Le Mans, France
|Known for||Christian feminism|
Marie Maugeret (1844-1928) was a French novelist and conservative Catholic who became a feminist and was active in promoting Christian feminism as an antidote to socialism.
Marie Maugeret came from Le Mans, Sarthe. She was born in 1844, daughter of a doctor, and was given a conventional girl's education at an Ursuline convent. She inherited an income that allowed her to live comfortably without working. She published several novels, a book of Pensées, and an attack on Martin Luther's Protestant movement, with a defense of Catholic orthodoxy as represented by the Jesuit Ignatius of Loyola. She founded the journal L'Echo littéraire de France, Sciences, arts, littérature in 1883 and directed a printing house in Paris.
Maugeret attended an international congress on women's rights in Paris in 1896. She disagreed with the positions of many of the attendees on subjects like birth control and divorce, but was in favor of improving the rights of women while conforming to conservative Catholic principles. She wanted to bring women who thought as she did into public life to defend the state against socialism and strengthen the role of the church.
Maugeret founded the Christian Feminism (Le Féminisme crétien) organization in 1896, and launched a magazine with the same name. She devoted the rest of her life to this cause. Maugeret's Christian feminism defended the family as the "basic social cell", and thought that mothers should stay at home, but fought for the rights of women who were forced to work. In 1901 the National Council of French Women (Conseil National des Femmes Français) was founded, headed by Sarah Monod. The majority of the members were moderate bourgeois republicans. The socialists led by Louise Saumoneau and Elisabeth Renaud were a tiny minority on the left of this movement. They were balanced by the Catholic Right led by Marie Maugeret.
In 1902 Maugeret founded the Fédération Jeanne d'Arc (Federation of Joan of Arc), which sponsored congresses of Catholic women's organizations. At these congresses Maugeret did whatever she could to gain a vote in favor of women's suffrage. She was supported by La Femme contemporaine, an anti-semitic and anti-Dreyfus newspaper. Joan of Arc was used as a symbol for women's emancipation that glossed over the fact that the church was officially opposed to women's suffrage. The annual Congrès Jeanne d'Arc was ostensibly concerned with working for Joan's canonization, but also discussed social concerns such as education, women's rights and women's working conditions. In 1906 it endorsed women's suffrage for a short period. The Joan of Arc movement was anti-Semitic and anti-republican. Christian feminists formed a national union of French women fighting the "Jewish peril" and freethought.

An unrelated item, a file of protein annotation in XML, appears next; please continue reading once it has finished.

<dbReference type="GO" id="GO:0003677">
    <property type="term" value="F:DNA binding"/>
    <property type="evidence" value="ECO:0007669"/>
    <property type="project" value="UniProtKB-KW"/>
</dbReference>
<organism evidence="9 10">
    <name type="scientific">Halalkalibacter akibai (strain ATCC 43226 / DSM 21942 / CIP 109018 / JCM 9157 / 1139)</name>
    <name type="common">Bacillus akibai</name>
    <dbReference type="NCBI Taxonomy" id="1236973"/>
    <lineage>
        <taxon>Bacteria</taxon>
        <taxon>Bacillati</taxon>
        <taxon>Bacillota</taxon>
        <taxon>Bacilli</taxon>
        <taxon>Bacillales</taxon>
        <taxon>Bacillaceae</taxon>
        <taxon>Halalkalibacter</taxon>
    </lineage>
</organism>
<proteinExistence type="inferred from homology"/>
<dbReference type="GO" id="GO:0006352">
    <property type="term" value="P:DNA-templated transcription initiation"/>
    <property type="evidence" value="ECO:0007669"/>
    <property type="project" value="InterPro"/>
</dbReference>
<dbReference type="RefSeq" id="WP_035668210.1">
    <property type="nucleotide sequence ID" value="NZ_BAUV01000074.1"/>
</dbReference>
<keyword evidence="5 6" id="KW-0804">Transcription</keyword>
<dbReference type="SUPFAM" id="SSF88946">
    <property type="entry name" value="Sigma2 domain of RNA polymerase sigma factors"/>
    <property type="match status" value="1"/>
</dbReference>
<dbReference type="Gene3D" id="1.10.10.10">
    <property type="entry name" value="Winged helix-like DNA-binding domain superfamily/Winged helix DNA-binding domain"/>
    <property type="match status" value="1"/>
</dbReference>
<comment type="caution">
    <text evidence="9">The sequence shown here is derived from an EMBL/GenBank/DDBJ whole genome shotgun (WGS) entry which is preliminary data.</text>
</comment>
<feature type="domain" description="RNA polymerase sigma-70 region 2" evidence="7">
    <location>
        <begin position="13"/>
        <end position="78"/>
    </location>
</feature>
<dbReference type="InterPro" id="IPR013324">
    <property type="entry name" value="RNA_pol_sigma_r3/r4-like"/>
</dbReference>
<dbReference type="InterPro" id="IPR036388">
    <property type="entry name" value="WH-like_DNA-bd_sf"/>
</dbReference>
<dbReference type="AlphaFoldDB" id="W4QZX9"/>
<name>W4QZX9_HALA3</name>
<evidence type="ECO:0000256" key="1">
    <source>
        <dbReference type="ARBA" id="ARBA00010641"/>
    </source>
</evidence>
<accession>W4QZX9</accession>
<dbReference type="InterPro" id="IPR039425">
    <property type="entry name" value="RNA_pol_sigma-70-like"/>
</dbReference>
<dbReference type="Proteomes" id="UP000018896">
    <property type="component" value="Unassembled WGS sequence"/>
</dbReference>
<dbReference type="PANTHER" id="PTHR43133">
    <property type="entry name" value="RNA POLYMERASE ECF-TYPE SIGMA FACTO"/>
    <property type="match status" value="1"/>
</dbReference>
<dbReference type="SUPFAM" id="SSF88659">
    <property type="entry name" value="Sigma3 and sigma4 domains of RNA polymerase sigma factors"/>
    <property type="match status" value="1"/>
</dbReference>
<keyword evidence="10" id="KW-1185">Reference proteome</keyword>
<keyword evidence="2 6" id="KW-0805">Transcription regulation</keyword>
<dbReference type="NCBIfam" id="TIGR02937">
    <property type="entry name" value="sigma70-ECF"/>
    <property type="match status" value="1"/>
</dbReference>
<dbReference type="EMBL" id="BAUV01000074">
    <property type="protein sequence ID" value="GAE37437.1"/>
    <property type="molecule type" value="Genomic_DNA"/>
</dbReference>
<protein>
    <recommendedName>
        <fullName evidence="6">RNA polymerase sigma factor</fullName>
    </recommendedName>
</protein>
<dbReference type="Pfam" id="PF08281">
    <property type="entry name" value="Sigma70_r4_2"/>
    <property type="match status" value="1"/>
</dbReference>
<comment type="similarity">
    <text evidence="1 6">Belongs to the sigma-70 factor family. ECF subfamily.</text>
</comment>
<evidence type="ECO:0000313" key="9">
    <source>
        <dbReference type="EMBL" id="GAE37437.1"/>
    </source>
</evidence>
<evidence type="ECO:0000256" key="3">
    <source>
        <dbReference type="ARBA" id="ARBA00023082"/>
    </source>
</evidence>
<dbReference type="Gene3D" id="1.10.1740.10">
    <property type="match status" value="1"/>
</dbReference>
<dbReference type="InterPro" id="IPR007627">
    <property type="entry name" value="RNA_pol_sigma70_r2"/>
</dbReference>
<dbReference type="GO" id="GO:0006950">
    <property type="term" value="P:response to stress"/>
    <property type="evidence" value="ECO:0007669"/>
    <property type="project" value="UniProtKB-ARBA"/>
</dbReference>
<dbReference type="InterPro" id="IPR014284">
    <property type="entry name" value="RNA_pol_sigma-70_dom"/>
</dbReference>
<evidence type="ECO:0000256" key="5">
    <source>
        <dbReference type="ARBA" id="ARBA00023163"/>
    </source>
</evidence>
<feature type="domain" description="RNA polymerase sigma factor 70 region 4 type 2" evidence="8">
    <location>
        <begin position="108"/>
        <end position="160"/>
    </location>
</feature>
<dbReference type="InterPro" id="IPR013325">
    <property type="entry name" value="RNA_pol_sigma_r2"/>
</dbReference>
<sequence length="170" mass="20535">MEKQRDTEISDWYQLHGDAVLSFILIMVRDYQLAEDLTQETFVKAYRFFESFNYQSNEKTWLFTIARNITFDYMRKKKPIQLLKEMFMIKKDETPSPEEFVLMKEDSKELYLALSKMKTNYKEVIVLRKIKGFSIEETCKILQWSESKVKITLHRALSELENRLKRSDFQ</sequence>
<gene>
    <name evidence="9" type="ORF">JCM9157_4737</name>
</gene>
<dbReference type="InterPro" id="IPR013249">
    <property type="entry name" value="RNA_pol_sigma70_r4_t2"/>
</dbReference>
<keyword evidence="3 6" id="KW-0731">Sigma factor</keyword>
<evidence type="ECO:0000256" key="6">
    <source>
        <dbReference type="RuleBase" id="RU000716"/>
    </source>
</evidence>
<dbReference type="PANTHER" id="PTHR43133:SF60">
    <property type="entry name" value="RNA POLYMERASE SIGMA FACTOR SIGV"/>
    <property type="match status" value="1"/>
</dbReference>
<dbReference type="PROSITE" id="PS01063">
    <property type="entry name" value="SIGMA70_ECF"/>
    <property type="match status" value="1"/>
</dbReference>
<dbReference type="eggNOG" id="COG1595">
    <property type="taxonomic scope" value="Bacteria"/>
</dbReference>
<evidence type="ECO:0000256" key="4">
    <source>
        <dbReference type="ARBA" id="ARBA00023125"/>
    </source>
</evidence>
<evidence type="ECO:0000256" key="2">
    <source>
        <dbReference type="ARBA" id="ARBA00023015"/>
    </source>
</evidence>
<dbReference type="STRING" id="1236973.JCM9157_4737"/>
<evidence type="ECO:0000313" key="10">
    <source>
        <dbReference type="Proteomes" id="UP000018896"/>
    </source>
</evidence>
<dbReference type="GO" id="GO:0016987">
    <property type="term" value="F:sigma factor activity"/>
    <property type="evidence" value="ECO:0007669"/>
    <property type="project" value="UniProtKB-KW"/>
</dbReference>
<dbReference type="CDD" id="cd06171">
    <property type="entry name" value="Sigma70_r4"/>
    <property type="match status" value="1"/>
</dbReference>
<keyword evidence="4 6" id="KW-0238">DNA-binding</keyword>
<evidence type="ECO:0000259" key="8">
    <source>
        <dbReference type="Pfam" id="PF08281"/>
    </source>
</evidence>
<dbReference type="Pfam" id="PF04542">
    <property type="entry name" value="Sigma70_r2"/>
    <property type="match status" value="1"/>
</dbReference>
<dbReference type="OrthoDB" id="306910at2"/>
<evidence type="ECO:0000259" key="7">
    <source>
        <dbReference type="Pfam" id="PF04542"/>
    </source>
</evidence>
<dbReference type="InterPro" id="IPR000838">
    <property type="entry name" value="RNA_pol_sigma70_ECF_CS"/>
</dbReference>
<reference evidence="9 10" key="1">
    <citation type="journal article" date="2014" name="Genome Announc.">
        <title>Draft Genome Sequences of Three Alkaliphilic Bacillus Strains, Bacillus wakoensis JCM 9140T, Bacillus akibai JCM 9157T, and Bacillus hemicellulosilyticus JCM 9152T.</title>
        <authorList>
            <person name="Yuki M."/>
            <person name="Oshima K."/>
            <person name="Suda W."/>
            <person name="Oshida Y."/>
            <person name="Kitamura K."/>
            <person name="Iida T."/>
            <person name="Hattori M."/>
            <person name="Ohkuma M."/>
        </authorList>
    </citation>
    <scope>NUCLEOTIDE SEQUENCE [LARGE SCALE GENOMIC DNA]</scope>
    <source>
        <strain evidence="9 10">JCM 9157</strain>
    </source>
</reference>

The Fédération Jeanne d'Arc encompassed women's groups with diverse opinions. Jeanne Lestra (1864-1951) founded the League of French Women (Ligue des femmes françaises, LFF) on 29 September 1901 at Lyon. The LFF participated in the 25–26 May 1904 congress of Jeanne d'Arc at the Catholic Institute, but the next year the countess of Saint-Laurent made it clear that the LFF remained independent of the Fédération Jeanne d'Arc, saying that federation did not mean fusion. The LFF criticized Maugeret for talking too much about rights and not enough about religion and the rights of God. The Patriotic League of Frenchwomen (Ligue patriotique des Françaises, LPDF) was founded on 21 May 1902 by a Paris-based LFF splinter group who were suspicious of royalist tendencies among the Lyon members. Although the LPDF also participated in the congresses of Jeanne d'Arc, it was not truly feminist and was opposed to women's suffrage.